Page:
John McAlister, Head of Information Technology and CIO, Wesley College
You are sitting outside your child’s school in the car waiting to pick them up. Kids are noisily pouring out of the school gates. From your mobile phone, you tap an app to review what homework they have been set for tonight, whether they were late to any classes during the day, review feedback on the assignment they recently handed in, where to take them next for their sport training session and that they need to bring their violin to school tomorrow. You are an informed customer of your child’s school, engaged, up to date and able to interact with the school like you have never could before. This is the modern Learning Management System (LMS) in action.
In the K-12 school sector, a successful partnership with families is by far the best way to improve student outcomes with support at home making a world of difference to a child’s success at school. The LMS in schools now plays an increasing if not dominant role in this engagement.
Schools are extending their subject offerings, their hours of operation, raising standards and striving to offer better experiences for students and value for parents than competitor schools. We are also moving away from the (dreaded by students) end of semester reports that inform parents well after the fact of how their children are progressing. We are now in continuous reporting mode; tasks, homework, and assignments are published and assessed online through the LMS so that real-time progress can be seen for individual students as well as class groups, year levels, and course cohorts.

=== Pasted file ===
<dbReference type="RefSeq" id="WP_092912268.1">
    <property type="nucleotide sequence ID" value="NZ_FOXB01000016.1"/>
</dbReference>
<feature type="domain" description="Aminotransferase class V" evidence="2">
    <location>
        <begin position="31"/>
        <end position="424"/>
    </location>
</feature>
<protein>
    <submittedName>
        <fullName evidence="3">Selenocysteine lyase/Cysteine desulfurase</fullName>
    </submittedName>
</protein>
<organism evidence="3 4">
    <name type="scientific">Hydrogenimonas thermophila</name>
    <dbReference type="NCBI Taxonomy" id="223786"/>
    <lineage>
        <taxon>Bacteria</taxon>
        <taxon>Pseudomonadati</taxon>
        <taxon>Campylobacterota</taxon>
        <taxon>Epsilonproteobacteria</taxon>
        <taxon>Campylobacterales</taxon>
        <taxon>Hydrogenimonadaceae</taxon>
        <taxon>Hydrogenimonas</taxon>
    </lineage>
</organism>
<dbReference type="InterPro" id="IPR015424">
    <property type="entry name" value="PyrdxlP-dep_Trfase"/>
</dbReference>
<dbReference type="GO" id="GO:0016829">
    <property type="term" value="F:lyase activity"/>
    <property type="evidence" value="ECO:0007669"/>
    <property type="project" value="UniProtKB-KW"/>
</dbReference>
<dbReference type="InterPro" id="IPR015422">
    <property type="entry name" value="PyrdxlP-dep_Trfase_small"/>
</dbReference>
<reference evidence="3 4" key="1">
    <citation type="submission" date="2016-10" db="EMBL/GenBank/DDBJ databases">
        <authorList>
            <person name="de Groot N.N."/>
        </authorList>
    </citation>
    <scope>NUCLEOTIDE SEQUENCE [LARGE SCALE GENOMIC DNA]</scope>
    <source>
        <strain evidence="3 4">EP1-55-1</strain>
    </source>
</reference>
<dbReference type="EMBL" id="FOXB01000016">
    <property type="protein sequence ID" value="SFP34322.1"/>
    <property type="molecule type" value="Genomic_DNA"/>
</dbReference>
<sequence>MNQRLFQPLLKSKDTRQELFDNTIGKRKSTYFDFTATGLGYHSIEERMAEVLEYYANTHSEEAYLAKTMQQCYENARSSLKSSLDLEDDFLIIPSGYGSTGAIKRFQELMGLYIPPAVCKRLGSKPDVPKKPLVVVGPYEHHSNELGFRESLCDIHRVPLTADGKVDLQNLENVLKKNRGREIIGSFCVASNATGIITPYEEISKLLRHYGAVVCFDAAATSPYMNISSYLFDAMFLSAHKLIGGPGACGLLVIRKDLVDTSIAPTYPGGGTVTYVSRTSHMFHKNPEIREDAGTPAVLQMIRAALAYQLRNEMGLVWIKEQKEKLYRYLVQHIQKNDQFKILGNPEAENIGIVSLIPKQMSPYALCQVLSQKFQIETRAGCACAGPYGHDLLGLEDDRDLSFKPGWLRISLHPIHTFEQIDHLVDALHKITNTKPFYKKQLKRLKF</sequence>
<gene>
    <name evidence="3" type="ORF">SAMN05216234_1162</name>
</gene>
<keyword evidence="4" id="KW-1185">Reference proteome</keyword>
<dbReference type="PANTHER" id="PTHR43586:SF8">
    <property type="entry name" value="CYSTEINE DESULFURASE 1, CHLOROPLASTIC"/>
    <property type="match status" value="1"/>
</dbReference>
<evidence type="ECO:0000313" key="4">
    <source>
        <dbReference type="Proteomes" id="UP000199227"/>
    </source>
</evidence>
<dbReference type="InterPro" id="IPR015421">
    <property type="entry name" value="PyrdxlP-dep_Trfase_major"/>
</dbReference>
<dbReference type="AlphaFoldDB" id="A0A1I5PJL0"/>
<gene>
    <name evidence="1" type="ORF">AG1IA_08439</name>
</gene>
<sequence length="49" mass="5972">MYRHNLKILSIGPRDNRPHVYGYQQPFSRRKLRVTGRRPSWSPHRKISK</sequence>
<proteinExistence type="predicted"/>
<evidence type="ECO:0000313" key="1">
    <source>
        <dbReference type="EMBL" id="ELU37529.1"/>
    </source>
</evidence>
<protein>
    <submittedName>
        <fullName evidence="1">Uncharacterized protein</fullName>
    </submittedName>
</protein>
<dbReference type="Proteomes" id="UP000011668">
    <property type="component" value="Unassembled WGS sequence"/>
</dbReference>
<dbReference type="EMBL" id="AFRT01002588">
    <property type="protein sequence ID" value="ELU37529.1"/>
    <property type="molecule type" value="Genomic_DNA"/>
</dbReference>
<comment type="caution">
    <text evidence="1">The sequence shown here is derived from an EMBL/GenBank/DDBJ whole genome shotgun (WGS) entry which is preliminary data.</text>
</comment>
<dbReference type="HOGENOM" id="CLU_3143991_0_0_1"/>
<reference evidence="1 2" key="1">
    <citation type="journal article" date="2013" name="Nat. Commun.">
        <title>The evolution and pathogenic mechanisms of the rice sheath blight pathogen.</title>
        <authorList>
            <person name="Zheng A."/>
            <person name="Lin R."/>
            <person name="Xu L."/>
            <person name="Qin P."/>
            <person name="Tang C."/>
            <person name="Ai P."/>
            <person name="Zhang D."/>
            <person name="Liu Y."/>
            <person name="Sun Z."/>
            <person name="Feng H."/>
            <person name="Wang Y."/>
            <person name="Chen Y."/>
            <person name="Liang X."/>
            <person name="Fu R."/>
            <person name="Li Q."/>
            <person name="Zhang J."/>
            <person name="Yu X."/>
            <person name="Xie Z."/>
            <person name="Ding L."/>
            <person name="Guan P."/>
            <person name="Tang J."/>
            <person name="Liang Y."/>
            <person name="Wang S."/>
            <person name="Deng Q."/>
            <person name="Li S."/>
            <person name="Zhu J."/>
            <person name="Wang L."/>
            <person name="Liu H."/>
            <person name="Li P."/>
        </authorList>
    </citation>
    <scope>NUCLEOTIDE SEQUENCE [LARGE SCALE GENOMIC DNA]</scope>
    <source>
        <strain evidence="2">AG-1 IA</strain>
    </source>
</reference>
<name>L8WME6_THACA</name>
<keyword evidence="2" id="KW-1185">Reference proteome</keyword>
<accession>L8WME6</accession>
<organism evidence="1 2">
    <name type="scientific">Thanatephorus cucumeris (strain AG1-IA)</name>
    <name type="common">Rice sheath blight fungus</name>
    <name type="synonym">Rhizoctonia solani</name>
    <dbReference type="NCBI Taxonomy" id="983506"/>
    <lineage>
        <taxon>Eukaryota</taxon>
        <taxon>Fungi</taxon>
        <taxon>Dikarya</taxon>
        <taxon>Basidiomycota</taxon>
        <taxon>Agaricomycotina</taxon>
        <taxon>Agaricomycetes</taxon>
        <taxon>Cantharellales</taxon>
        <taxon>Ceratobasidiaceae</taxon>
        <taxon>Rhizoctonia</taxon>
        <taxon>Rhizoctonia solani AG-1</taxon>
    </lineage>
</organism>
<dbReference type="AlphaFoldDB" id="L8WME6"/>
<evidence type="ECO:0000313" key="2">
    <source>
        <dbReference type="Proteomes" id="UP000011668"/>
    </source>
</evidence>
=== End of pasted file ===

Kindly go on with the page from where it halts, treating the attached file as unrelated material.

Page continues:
The LMS now provides teaching staff a whole of student view encompassing their academic performance, attendance history, pastoral care information, medical alerts and communications between school and parents. Academic performance is not an outcome of teacher practice only, but a range of factors throughout a child’s time at school and home, including their health and wellbeing and personal development, affect their progress. Bringing as much of this data about their overall state of being together in a single view allows teachers to personalize learning to the student, as well as allow the development of plans over a course or term. Nothing is lost, everything is recorded, an e-portfolio of work is built up by the student year to year, providing measures of progress, more comprehensive transitions between teachers of the same students and as a source of pride and history of their time at school.
The modern LMS is enabling parents an unimpeded view on their child’s progress giving insights in real time and seeing teacher feedback as it happens so they can support their children through school
Students, especially in the senior years tell us that before LMS’ were introduced, teaching staff would use a variety of systems to deliver curriculum, leave homework, set assignments and learning material. This caused missed work, late submissions and not enough time to study. Students need a single view of their day and the weeks ahead to plan their study schedules and other co-curricular appointments. Learning can occur at any time and anywhere. Using the LMS, students can access homework— while on the way to and from school—on public transport from their mobile device.